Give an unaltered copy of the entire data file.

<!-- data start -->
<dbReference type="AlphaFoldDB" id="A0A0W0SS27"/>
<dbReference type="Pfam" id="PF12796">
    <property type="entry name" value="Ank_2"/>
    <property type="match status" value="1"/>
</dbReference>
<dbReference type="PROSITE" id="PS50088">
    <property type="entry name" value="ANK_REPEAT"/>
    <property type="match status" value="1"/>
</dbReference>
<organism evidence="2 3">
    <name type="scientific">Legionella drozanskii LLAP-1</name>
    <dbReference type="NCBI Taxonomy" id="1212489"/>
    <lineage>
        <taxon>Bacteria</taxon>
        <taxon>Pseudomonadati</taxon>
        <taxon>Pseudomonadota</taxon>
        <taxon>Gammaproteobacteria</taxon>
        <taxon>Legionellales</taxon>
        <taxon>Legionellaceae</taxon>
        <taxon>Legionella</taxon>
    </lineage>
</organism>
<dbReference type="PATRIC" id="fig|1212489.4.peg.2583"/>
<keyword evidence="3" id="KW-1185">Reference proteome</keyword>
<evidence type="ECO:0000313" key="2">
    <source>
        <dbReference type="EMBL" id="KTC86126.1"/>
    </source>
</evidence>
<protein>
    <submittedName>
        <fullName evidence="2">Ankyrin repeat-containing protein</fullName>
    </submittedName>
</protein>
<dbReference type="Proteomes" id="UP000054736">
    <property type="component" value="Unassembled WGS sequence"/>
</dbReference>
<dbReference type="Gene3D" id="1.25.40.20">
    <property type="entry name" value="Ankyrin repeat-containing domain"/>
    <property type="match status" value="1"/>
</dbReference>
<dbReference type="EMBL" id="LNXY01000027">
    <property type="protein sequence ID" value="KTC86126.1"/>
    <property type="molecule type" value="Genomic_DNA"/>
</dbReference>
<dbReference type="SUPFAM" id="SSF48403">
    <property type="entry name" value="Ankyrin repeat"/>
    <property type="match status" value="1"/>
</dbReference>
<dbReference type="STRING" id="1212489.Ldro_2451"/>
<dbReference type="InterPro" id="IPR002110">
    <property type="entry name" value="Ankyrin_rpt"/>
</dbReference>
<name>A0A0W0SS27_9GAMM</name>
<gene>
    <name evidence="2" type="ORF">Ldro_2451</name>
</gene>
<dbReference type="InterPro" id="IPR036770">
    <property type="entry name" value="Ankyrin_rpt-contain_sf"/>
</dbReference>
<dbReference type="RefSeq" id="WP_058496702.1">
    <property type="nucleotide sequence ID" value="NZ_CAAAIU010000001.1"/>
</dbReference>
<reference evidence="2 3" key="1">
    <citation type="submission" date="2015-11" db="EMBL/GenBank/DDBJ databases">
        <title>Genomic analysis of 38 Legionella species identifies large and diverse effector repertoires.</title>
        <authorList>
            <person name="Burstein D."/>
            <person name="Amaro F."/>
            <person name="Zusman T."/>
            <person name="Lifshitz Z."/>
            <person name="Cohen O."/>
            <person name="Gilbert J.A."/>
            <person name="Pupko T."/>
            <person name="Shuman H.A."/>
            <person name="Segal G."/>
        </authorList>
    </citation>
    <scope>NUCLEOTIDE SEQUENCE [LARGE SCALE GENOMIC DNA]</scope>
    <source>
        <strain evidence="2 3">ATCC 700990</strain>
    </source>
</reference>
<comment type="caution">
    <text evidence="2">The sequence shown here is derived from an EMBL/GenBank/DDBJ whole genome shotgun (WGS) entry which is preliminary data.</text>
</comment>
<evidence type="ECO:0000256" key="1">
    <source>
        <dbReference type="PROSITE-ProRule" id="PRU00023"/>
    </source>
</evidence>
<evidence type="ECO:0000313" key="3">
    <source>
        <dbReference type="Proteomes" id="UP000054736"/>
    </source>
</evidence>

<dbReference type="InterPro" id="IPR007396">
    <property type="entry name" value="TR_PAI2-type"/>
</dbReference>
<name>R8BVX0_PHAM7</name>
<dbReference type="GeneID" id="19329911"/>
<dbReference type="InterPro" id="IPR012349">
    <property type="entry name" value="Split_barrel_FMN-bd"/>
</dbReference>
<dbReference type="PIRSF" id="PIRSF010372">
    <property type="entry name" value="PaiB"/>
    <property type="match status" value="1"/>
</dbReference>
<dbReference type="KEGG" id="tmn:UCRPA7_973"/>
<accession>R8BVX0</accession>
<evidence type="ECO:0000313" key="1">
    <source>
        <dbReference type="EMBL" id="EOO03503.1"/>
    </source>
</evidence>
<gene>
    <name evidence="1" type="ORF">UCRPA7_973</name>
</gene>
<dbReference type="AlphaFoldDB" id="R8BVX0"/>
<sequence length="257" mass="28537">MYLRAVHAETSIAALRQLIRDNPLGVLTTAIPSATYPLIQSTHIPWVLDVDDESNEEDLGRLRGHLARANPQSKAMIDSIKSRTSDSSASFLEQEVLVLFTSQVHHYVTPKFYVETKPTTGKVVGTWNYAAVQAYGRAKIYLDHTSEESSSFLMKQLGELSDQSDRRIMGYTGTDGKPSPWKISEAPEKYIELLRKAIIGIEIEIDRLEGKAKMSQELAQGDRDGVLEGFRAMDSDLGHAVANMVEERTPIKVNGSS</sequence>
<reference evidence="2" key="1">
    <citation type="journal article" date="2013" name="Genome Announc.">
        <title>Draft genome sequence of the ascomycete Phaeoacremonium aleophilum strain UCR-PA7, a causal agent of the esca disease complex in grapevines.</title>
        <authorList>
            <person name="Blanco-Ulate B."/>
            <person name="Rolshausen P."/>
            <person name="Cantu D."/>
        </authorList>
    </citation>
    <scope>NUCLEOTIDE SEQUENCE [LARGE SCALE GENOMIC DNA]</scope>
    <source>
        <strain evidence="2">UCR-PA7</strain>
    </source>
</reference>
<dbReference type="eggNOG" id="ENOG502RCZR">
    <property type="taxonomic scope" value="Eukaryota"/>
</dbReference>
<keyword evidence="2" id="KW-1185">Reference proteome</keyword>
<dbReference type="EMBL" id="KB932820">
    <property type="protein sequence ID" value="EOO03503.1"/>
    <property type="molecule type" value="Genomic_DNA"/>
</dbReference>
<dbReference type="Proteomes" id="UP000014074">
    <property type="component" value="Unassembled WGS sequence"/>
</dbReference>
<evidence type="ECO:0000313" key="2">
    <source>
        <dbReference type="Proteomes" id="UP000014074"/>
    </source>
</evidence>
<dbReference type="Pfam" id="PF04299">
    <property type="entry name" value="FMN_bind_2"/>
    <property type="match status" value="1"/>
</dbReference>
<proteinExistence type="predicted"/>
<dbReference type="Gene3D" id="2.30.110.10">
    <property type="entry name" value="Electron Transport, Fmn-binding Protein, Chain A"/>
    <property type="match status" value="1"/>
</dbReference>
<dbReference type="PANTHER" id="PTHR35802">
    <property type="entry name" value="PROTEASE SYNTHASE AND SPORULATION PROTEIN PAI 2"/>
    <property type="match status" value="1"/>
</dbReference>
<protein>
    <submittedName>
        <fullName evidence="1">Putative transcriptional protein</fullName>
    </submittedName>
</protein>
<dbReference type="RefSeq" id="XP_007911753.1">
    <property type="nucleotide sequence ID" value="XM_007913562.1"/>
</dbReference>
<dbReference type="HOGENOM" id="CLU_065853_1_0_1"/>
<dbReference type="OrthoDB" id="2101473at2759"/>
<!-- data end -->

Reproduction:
<dbReference type="AlphaFoldDB" id="A0A0W0SS27"/>
<dbReference type="Pfam" id="PF12796">
    <property type="entry name" value="Ank_2"/>
    <property type="match status" value="1"/>
</dbReference>
<dbReference type="PROSITE" id="PS50088">
    <property type="entry name" value="ANK_REPEAT"/>
    <property type="match status" value="1"/>
</dbReference>
<organism evidence="2 3">
    <name type="scientific">Legionella drozanskii LLAP-1</name>
    <dbReference type="NCBI Taxonomy" id="1212489"/>
    <lineage>
        <taxon>Bacteria</taxon>
        <taxon>Pseudomonadati</taxon>
        <taxon>Pseudomonadota</taxon>
        <taxon>Gammaproteobacteria</taxon>
        <taxon>Legionellales</taxon>
        <taxon>Legionellaceae</taxon>
        <taxon>Legionella</taxon>
    </lineage>
</organism>
<dbReference type="PATRIC" id="fig|1212489.4.peg.2583"/>
<keyword evidence="3" id="KW-1185">Reference proteome</keyword>
<evidence type="ECO:0000313" key="2">
    <source>
        <dbReference type="EMBL" id="KTC86126.1"/>
    </source>
</evidence>
<protein>
    <submittedName>
        <fullName evidence="2">Ankyrin repeat-containing protein</fullName>
    </submittedName>
</protein>
<dbReference type="Proteomes" id="UP000054736">
    <property type="component" value="Unassembled WGS sequence"/>
</dbReference>
<dbReference type="Gene3D" id="1.25.40.20">
    <property type="entry name" value="Ankyrin repeat-containing domain"/>
    <property type="match status" value="1"/>
</dbReference>
<dbReference type="EMBL" id="LNXY01000027">
    <property type="protein sequence ID" value="KTC86126.1"/>
    <property type="molecule type" value="Genomic_DNA"/>
</dbReference>
<dbReference type="SUPFAM" id="SSF48403">
    <property type="entry name" value="Ankyrin repeat"/>
    <property type="match status" value="1"/>
</dbReference>
<dbReference type="STRING" id="1212489.Ldro_2451"/>
<dbReference type="InterPro" id="IPR002110">
    <property type="entry name" value="Ankyrin_rpt"/>
</dbReference>
<name>A0A0W0SS27_9GAMM</name>
<gene>
    <name evidence="2" type="ORF">Ldro_2451</name>
</gene>
<dbReference type="InterPro" id="IPR036770">
    <property type="entry name" value="Ankyrin_rpt-contain_sf"/>
</dbReference>
<dbReference type="RefSeq" id="WP_058496702.1">
    <property type="nucleotide sequence ID" value="NZ_CAAAIU010000001.1"/>
</dbReference>
<reference evidence="2 3" key="1">
    <citation type="submission" date="2015-11" db="EMBL/GenBank/DDBJ databases">
        <title>Genomic analysis of 38 Legionella species identifies large and diverse effector repertoires.</title>
        <authorList>
            <person name="Burstein D."/>
            <person name="Amaro F."/>
            <person name="Zusman T."/>
            <person name="Lifshitz Z."/>
            <person name="Cohen O."/>
            <person name="Gilbert J.A."/>
            <person name="Pupko T."/>
            <person name="Shuman H.A."/>
            <person name="Segal G."/>
        </authorList>
    </citation>
    <scope>NUCLEOTIDE SEQUENCE [LARGE SCALE GENOMIC DNA]</scope>
    <source>
        <strain evidence="2 3">ATCC 700990</strain>
    </source>
</reference>
<comment type="caution">
    <text evidence="2">The sequence shown here is derived from an EMBL/GenBank/DDBJ whole genome shotgun (WGS) entry which is preliminary data.</text>
</comment>
<evidence type="ECO:0000256" key="1">
    <source>
        <dbReference type="PROSITE-ProRule" id="PRU00023"/>
    </source>
</evidence>
<evidence type="ECO:0000313" key="3">
    <source>
        <dbReference type="Proteomes" id="UP000054736"/>
    </source>
</evidence>

<dbReference type="InterPro" id="IPR007396">
    <property type="entry name" value="TR_PAI2-type"/>
</dbReference>
<name>R8BVX0_PHAM7</name>
<dbReference type="GeneID" id="19329911"/>
<dbReference type="InterPro" id="IPR012349">
    <property type="entry name" value="Split_barrel_FMN-bd"/>
</dbReference>
<dbReference type="PIRSF" id="PIRSF010372">
    <property type="entry name" value="PaiB"/>
    <property type="match status" value="1"/>
</dbReference>
<dbReference type="KEGG" id="tmn:UCRPA7_973"/>
<accession>R8BVX0</accession>
<evidence type="ECO:0000313" key="1">
    <source>
        <dbReference type="EMBL" id="EOO03503.1"/>
    </source>
</evidence>
<gene>
    <name evidence="1" type="ORF">UCRPA7_973</name>
</gene>
<dbReference type="AlphaFoldDB" id="R8BVX0"/>
<sequence length="257" mass="28537">MYLRAVHAETSIAALRQLIRDNPLGVLTTAIPSATYPLIQSTHIPWVLDVDDESNEEDLGRLRGHLARANPQSKAMIDSIKSRTSDSSASFLEQEVLVLFTSQVHHYVTPKFYVETKPTTGKVVGTWNYAAVQAYGRAKIYLDHTSEESSSFLMKQLGELSDQSDRRIMGYTGTDGKPSPWKISEAPEKYIELLRKAIIGIEIEIDRLEGKAKMSQELAQGDRDGVLEGFRAMDSDLGHAVANMVEERTPIKVNGSS</sequence>
<reference evidence="2" key="1">
    <citation type="journal article" date="2013" name="Genome Announc.">
        <title>Draft genome sequence of the ascomycete Phaeoacremonium aleophilum strain UCR-PA7, a causal agent of the esca disease complex in grapevines.</title>
        <authorList>
            <person name="Blanco-Ulate B."/>
            <person name="Rolshausen P."/>
            <person name="Cantu D."/>
        </authorList>
    </citation>
    <scope>NUCLEOTIDE SEQUENCE [LARGE SCALE GENOMIC DNA]</scope>
    <source>
        <strain evidence="2">UCR-PA7</strain>
    </source>
</reference>
<dbReference type="eggNOG" id="ENOG502RCZR">
    <property type="taxonomic scope" value="Eukaryota"/>
</dbReference>
<keyword evidence="2" id="KW-1185">Reference proteome</keyword>
<dbReference type="EMBL" id="KB932820">
    <property type="protein sequence ID" value="EOO03503.1"/>
    <property type="molecule type" value="Genomic_DNA"/>
</dbReference>
<dbReference type="Proteomes" id="UP000014074">
    <property type="component" value="Unassembled WGS sequence"/>
</dbReference>
<evidence type="ECO:0000313" key="2">
    <source>
        <dbReference type="Proteomes" id="UP000014074"/>
    </source>
</evidence>
<dbReference type="Pfam" id="PF04299">
    <property type="entry name" value="FMN_bind_2"/>
    <property type="match status" value="1"/>
</dbReference>
<proteinExistence type="predicted"/>
<dbReference type="Gene3D" id="2.30.110.10">
    <property type="entry name" value="Electron Transport, Fmn-binding Protein, Chain A"/>
    <property type="match status" value="1"/>
</dbReference>
<dbReference type="PANTHER" id="PTHR35802">
    <property type="entry name" value="PROTEASE SYNTHASE AND SPORULATION PROTEIN PAI 2"/>
    <property type="match status" value="1"/>
</dbReference>
<protein>
    <submittedName>
        <fullName evidence="1">Putative transcriptional protein</fullName>
    </submittedName>
</protein>
<dbReference type="RefSeq" id="XP_007911753.1">
    <property type="nucleotide sequence ID" value="XM_007913562.1"/>
</dbReference>
<dbReference type="HOGENOM" id="CLU_065853_1_0_1"/>
<dbReference type="OrthoDB" id="2101473at2759"/>